Researchers in the Penn State College of Engineering received USD 434,000 from the United States Army to develop additive manufacturing, or 3D printing, techniques for high strength steels and alloys. Through this project, Palmer, the principal investigator of the project, and Amrita Basak, assistant professor of mechanical engineering and co-principal investigator, plan to expand the use of these materials in ways that will both save costs and increase utility by using additive manufacturing. The laser based directed energy deposition L-DED additive manufacturing process, which builds a component layer by layer and fuses them together with a laser, could allow engineers to design more intricate pieces. However, the properties of the steel and the printing process to create them need to be better understood and controlled. The researchers will specifically study a wire-fed manufacturing process, which introduces the source material compressed into a wire, as opposed to a powder. The researchers suggest this method could increase cost-effectiveness by producing fewer wasted materials.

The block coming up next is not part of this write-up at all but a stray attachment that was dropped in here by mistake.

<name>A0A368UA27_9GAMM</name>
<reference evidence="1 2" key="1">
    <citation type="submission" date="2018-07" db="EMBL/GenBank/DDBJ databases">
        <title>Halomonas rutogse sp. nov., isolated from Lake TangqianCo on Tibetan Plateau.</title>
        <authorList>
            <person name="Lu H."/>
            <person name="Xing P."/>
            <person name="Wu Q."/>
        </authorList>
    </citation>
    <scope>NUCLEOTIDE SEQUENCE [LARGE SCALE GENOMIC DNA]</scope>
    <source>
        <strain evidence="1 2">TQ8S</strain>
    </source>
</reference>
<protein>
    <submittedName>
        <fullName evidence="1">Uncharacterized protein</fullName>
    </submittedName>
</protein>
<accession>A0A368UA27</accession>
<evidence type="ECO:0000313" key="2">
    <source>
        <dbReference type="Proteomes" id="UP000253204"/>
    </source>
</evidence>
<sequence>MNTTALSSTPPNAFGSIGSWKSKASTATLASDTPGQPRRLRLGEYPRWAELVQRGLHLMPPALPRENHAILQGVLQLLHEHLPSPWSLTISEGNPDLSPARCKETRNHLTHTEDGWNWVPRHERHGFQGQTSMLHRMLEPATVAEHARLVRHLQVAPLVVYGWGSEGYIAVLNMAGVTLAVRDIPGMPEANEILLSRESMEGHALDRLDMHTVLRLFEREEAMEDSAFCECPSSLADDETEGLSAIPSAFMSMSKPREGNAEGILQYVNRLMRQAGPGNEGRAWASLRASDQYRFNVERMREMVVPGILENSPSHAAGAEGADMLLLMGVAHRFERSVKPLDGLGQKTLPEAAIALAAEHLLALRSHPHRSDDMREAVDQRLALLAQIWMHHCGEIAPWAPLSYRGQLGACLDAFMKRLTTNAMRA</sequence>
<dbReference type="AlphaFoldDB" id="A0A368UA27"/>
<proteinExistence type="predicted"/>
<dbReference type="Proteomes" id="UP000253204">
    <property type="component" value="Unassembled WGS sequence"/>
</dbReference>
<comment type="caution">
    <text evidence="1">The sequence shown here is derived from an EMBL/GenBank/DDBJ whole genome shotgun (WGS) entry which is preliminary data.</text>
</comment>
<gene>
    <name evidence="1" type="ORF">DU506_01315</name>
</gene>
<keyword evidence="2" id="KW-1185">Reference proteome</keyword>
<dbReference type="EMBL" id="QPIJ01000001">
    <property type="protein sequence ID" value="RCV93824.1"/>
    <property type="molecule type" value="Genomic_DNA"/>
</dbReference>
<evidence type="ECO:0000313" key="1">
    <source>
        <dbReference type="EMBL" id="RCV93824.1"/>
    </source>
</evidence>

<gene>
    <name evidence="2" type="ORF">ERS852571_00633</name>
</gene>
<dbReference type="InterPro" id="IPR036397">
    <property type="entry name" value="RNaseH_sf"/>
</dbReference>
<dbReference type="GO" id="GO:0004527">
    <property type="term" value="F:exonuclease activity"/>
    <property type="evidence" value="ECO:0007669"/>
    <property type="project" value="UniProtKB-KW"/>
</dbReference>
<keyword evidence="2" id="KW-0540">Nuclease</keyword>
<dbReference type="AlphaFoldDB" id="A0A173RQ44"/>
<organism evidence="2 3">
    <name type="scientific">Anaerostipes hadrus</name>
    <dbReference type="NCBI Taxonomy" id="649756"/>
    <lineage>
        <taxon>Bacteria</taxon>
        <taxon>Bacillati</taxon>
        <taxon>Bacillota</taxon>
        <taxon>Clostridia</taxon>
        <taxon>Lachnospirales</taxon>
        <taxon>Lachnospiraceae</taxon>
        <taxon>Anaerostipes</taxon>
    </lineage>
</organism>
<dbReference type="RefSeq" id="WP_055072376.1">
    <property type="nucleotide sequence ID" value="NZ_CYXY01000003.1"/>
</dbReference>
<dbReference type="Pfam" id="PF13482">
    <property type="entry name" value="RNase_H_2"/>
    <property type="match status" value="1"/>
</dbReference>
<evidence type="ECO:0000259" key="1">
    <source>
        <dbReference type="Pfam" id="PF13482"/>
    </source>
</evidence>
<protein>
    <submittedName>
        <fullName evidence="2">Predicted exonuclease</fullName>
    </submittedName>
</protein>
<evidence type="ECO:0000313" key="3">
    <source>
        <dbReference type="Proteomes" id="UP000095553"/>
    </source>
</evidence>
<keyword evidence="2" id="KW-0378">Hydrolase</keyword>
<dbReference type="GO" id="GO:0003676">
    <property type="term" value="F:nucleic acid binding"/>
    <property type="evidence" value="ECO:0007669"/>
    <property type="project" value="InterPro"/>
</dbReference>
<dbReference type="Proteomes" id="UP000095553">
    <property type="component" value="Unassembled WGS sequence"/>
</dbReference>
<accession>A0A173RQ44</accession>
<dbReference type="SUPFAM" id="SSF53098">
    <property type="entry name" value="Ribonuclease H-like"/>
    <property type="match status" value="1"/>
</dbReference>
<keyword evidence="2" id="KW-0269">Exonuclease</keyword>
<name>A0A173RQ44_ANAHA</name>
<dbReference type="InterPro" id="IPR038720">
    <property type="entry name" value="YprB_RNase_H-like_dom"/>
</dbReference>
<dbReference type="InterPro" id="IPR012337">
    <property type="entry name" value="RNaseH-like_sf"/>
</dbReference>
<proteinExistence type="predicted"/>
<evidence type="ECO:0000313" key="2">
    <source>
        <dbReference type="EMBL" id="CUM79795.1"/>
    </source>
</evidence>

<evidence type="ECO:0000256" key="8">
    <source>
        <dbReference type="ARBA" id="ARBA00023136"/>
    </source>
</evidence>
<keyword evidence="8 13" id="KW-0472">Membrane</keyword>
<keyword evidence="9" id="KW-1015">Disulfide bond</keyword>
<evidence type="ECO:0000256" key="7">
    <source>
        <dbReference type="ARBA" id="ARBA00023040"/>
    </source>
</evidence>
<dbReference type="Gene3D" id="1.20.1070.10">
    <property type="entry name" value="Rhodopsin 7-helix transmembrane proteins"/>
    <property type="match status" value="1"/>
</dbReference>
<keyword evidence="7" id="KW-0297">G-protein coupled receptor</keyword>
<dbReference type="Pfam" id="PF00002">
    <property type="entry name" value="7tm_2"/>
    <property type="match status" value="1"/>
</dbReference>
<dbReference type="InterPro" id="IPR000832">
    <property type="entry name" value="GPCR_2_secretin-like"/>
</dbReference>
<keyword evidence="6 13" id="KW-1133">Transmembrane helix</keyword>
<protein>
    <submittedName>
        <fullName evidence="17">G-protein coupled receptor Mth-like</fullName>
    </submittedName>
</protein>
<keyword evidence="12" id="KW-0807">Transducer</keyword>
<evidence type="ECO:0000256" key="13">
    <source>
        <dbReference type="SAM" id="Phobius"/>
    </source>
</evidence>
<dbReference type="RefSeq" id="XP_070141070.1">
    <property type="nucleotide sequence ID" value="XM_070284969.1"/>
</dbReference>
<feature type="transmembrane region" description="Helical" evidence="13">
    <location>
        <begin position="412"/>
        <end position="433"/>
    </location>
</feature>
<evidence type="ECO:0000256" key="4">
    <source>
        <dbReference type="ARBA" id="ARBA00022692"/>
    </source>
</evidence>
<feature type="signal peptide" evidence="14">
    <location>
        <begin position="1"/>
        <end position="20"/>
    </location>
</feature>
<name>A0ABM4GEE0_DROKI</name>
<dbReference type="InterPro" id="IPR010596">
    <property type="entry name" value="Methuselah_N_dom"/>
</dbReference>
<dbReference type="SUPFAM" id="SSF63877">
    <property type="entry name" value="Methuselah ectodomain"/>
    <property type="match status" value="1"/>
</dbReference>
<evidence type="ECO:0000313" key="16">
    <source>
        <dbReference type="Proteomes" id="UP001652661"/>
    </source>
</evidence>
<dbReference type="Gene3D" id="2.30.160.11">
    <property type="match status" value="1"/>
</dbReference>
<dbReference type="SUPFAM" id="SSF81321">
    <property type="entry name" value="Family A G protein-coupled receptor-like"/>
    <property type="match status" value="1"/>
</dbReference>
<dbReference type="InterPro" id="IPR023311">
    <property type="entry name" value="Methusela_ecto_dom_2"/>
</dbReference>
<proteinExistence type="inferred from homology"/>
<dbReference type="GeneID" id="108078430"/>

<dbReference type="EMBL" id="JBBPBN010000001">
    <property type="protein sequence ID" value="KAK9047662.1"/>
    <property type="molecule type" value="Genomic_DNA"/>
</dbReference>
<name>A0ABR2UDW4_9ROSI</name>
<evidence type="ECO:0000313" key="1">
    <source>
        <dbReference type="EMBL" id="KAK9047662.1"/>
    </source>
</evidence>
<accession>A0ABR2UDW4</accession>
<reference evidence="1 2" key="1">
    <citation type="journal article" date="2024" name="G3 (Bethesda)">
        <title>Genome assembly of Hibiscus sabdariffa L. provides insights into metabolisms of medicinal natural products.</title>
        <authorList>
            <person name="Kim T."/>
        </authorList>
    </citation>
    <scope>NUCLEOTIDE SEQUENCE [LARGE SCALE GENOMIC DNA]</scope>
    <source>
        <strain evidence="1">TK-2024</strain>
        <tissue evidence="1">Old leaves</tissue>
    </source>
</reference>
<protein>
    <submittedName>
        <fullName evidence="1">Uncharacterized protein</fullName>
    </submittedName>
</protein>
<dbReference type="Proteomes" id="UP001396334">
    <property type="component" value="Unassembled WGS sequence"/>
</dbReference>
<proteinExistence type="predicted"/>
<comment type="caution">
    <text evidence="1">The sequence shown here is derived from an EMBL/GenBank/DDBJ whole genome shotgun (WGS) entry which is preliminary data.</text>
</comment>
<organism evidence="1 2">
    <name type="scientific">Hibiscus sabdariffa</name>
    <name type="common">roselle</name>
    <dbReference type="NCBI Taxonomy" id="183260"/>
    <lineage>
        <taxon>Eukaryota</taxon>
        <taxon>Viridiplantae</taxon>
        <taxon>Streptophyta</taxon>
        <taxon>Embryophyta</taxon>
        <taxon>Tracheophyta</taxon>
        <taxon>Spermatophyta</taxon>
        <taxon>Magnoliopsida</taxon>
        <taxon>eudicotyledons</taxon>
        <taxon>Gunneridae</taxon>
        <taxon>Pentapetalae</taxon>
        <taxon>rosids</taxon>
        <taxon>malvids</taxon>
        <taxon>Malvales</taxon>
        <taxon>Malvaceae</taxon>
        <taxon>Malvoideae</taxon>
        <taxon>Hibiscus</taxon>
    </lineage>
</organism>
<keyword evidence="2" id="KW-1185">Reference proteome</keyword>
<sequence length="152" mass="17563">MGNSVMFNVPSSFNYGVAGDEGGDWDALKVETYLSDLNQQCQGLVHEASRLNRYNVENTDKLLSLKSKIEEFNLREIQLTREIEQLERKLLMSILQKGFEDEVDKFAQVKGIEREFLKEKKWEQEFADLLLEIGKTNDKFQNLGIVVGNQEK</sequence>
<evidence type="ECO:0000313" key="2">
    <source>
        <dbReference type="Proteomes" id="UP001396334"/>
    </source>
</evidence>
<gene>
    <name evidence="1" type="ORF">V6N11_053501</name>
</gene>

Combined with the abilities of the faculty and students, the laboratories at Penn State such as the Materials Research Institute, the Applied Research Laboratory, Center for Innovative Materials Processing Through Direct Digital Deposition and the Center for Innovative Sintered Products provide the researchers with the ability to push the current boundary of additive manufacturing. While a large part of the project will be using computer modeling to test and refine the parameters of the printing process, with these on-campus facilities, the team will not be limited to solely creating simulations. The researchers plan to manufacture large-scale components to provide impactful experimental data.
High strength and hardness steels are a class of materials that are well suited for and currently used in many defense-relevant applications, such as personal armor, armored vehicles, specialized facilities for blast and ballistic protection and marine ship hulls. While high grade steel is well suited for these uses, the material is difficult to manufacture traditionally.